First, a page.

Thursday, 15 November 2012
Author Spotlight - Jules Verne Wore Leather and Goggles
(side note: The Windsor Diaries pays homage to both Verne and Wells – Can anyone tell me where their statues are placed in the series?)
Jules Verne was born in France in 1828. His most famous literary works include:
20,000 Leagues Under the Sea (1870)
Journey to the Center of the Earth (1864)
Around the World in 80 Days (1873)
What makes Verne stand out is that he was writing about space, air, and underwater travels in a practical way before methods had been developed to do so. (He's also considered one of the Founding Fathers of the Science Fiction genre, too)
As a young boy, Jules' family had a summer home in Brains, France on the banks of the Loire River and it was here that he cultivated a love of adventure. This love of adventure would play into his writing.
Jules studied to be a lawyer, but he had no heart for it and dropped his studies to work on his writing. He even met with writing contemporaries Victor Hugo and Aexandre Dumas.
Jules got married in 1857 and had a son, Michel. Michel proved himself a pistol. The boy had 2 kids with an underage mistress, married and actress and buried himself in debt.
In 1862, Jules traveled through Sweden. "A Hot Air Balloon Trip Through Africa" was published in Sweden in 1863, making it his first full length book!
Shortly afterwards Jules met Pierre-Jules Hetzel, a very well known and important French publisher. Hetzel helped improve Jules' writing. Until Jules met Hetzel, he was repeatedly rejected.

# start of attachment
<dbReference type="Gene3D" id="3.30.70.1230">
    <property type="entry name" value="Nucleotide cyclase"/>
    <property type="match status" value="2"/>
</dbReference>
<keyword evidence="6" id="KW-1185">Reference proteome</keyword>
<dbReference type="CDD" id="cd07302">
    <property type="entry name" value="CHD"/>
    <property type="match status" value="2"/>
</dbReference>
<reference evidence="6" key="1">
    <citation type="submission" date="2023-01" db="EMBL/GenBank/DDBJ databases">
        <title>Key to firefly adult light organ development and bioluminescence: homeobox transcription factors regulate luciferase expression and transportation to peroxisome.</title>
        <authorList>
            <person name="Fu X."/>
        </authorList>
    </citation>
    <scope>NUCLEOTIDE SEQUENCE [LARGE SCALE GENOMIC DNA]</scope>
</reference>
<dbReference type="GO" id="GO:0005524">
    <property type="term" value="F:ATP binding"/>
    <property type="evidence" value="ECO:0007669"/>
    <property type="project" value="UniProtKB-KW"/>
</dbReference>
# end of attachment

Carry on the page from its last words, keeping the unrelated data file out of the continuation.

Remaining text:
What a Good Editor does for you:
Prior to working with Hetzel, Jules' writing was "too" scientific, too pessimistic, and not too enthusiastic about technology and human progress. Jules was a pessimist.
Hetzel insisted Jules' work always had an optimistic feel to it and Jules was so grateful to be published he willingly agreed to Hetzel's changes.
Interestingly, Hetzel rejected one of Jules' novels called "Paris in the 20th Century."
Jules wrote "Paris in the 20th Century" in 1863. It's the story of a young man who lives in a glass skyscraper with high-speed trains, gas powered cars, calculators, and has a high-speed communications network. Our hero, however, can't find happiness and comes to a tragic end. Hetzel suggested Jules wait at least 20 years before publishing it. Jules locked the story away in a safe. But can you imagine! This is why Jules is one of the fathers of science fiction and steampunk! Heck, he was writing about the Internet over 130 years before it came into existence! And one of the "core" elements of steampunk is the addition of "futuristic" gadgets in the story.
What Happened to "Paris in the 20th Century?"
The novel, rejected in 1863 was locked in a safe. Hetzel died in 1887 and Jules never did have a chance to revisit the story. He passed away in 1905.
Michel, Jules' son, published some of his father's stories after his death – "Invasion of the Sea" and "Lighthouse at the End of the World," but Michel being the pistol he was made extensive changes to the stories. The original Jules Verne novels were discovered and published in the late 20th Century.
In 1989, Jules' great-grandson found the safe Jules had stashed "Paris in the 20th Century." The novel finally found print in 1994. Jules Verne had come full circle.
DID YOU KNOW?
Verne is one of the top FIVE translated authors in the world?
Question for readers: What's your favorite Jules Verne story? I'd love to hear your thoughts.
Reference for this blog post: http://en.wikipedia.org/wiki/Jules_Verne
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